October 27, 2018 chartreusian

Yee-Haw (?)

In keeping with the theme of themed birthdays here in Kibuye, when our youngest turned 7 (!) we were surrounded by cow-boys/girls.

Having spent half of my school-years in Alberta, and rural Alberta at that – is perhaps why the whole ‘cowboy’ motif is lost a bit on me.  I feel like there are real ranchers, farmers etc. They work hard jobs, spend a lot of time with animals – and wear boots and hats.  Then there is the strange urban-faux-cowboy. People who live in cities, yet still drive enormous trucks, have boots and hats – but they are clean facade versions.  Either way – do what you want – but neither one of those is me. Just not my jam.

However, for Alma, who has spent not much more time in Canada than she has evacuated to Rwanda, the image of a cowboy is a bit different. Also, when we were in Edmonton a year and a half ago, her grandparents got her into watching the show Heartland. To be honest, I’d never heard of it before, but apparently, it has more seasons than Alma has years of life, so the girls have been catching up.  It’s about a family on a ranch, set in the beautiful foothills of Alberta, where the prairies rise up towards the majestic Rocky Mountains. Really a beautiful part of the world. But I digress…

So what does one do for a 7-year-old cow-boy/cow-girl themed birthday in the middle of rural East Africa?  I guess the thing that people in the middle of rural East Africa are really good at…you improvise.

The kids found a lot of hats – that technically were probably more ‘Tilly Safari Hat’ than ‘Straw Cowboy Hat’ – but, it worked.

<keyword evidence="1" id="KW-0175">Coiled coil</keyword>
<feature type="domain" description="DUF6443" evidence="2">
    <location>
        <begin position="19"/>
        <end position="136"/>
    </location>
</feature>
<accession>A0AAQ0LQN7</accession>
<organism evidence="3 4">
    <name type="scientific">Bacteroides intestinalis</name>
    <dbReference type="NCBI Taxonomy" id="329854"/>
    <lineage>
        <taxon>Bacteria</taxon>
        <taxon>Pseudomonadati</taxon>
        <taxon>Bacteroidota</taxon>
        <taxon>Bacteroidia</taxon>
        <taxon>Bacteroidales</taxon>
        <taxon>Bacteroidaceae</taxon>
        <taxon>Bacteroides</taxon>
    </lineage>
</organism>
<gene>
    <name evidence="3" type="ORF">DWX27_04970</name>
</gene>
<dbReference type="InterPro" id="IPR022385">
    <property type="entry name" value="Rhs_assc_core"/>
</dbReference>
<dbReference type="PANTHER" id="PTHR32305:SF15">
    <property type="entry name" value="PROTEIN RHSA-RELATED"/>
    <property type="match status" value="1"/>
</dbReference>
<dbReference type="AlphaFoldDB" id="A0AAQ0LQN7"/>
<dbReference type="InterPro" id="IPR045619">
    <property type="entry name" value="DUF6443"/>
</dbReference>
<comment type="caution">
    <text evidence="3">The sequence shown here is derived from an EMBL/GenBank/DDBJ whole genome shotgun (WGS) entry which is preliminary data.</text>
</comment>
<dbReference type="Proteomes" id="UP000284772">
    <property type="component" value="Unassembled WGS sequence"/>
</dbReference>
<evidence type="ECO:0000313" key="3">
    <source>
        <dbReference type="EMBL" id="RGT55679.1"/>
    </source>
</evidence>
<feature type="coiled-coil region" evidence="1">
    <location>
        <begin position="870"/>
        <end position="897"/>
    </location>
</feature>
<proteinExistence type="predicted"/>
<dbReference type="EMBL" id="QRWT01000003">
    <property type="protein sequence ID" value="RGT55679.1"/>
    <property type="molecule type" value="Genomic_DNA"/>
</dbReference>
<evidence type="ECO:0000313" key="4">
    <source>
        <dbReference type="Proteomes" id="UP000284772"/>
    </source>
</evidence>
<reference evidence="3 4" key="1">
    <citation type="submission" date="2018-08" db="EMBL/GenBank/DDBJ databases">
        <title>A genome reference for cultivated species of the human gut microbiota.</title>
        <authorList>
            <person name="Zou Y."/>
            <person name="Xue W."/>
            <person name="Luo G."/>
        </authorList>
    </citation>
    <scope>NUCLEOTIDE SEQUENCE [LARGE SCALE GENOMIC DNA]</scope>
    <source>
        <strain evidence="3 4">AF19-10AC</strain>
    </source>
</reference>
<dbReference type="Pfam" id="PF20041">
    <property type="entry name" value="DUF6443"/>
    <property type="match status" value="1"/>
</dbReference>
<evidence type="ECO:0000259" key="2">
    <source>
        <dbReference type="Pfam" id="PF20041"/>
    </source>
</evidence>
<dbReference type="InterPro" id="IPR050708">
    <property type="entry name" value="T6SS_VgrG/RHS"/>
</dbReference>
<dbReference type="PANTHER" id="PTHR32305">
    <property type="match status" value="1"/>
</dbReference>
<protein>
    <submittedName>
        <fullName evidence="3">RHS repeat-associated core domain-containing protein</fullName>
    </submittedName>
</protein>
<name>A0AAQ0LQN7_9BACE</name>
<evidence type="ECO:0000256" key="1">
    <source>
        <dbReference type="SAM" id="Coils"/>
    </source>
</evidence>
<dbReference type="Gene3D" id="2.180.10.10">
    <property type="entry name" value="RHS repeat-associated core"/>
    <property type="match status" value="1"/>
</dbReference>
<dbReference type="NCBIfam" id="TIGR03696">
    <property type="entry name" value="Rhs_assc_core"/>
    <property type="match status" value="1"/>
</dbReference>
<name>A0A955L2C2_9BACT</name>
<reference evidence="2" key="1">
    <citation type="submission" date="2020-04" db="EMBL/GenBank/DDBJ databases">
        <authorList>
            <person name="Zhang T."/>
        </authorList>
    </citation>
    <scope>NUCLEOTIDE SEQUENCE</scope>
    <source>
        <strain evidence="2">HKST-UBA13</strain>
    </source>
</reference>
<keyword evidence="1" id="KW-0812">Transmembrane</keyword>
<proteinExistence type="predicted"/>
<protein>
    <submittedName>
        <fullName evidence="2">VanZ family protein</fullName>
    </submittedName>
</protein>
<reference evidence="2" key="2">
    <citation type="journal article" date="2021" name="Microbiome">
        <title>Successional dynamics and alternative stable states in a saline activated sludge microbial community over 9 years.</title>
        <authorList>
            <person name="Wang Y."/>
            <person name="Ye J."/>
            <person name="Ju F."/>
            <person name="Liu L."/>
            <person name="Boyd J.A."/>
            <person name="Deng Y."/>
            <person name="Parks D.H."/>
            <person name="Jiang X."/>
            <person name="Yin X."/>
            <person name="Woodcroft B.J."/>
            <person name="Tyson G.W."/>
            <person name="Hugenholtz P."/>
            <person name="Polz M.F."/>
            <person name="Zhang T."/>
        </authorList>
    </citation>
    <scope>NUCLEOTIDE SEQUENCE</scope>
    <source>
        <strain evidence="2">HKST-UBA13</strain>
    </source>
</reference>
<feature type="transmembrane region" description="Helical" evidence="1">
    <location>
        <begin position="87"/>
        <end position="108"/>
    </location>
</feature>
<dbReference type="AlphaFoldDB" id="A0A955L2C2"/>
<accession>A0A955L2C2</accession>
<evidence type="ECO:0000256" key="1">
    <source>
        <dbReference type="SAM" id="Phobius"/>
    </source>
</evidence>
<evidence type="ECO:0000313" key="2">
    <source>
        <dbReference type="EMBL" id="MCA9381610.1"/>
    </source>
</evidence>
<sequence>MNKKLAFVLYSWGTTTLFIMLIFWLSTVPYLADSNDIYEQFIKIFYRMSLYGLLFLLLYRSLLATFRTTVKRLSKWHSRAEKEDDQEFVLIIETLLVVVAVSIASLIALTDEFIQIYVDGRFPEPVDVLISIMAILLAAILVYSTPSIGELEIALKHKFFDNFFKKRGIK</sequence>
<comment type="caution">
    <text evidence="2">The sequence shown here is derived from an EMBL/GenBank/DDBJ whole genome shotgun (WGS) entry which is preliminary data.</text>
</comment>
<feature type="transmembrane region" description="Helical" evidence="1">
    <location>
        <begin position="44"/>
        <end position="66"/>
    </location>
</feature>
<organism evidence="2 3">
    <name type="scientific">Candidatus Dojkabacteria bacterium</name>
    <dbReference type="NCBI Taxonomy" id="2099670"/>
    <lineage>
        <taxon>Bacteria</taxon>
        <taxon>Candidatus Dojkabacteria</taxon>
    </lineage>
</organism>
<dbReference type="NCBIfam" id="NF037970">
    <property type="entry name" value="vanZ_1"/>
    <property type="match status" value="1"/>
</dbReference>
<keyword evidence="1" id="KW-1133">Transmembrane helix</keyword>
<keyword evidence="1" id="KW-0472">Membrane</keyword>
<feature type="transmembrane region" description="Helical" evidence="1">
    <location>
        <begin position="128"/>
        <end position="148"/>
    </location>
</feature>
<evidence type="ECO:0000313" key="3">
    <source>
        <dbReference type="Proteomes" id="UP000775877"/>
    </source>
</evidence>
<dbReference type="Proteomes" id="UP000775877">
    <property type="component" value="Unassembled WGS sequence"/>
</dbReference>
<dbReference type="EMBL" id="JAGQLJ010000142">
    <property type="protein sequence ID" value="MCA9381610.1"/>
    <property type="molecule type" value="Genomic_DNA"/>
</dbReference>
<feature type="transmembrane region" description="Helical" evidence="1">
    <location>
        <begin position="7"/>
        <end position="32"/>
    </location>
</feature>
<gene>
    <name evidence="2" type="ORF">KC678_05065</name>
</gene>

We set up a horse-obstacle course in the yard. Note: that horse-head-mask we got at a Goodwill store in Edmonton has been used shockingly more than one would think it would be in a country that has no horses. Or, maybe not – I guess I have no idea how much one would think it would be used in a country with no horsees.  again, I digress.

We have a whole shwack of safety flags that somehow made it over here, we have boards and bricks, and a few hula-hoops.  Boom -obstacle course. 

Cardboard from a recently unpacked stove, some buckets that came on the last container – et voila – horse jumping. {or whatever it’s actually called. Please don’t correct me}
This was our version of “lassoing” a horse. Hula-hoops thrown at Horse-head on a broom handle stuck in the yard by the chicken coup. Worked pretty good.
Of course for a ‘horse-themed’ party – the question of what will be the “pin the thing on the thing” is a bit more obvious.
However – after it was determined that kids could see through the horse’s mouth – we had to reverse it – which made it just that much creepier.
The cake was ‘straw-coloured’ with some Lego and a 7 candle that has made the rounds to two kids already – and got passed on again. Those things really are pretty good when you have kids in fairly close succession. In reality, they’re only lit for a few seconds each time. I have a feeling we’ll see it on someone’s 17-year-old cake soon. 

As you can see from her – and others – smiling face a good time was had by all. The kids here really do love their birthday parties. They are usually pretty creative, and just a lot of fun. Our sweet girl has now had her 7th, 6th, 5th  and 4th birthdays in Burundi.  Her third in Canada{which apparently was during a blogging hiatus}, and numbers Deux and Un in France. 

It’s great to see her thriving here – learning and growing and being part of so much. Wonder what the next year will bring???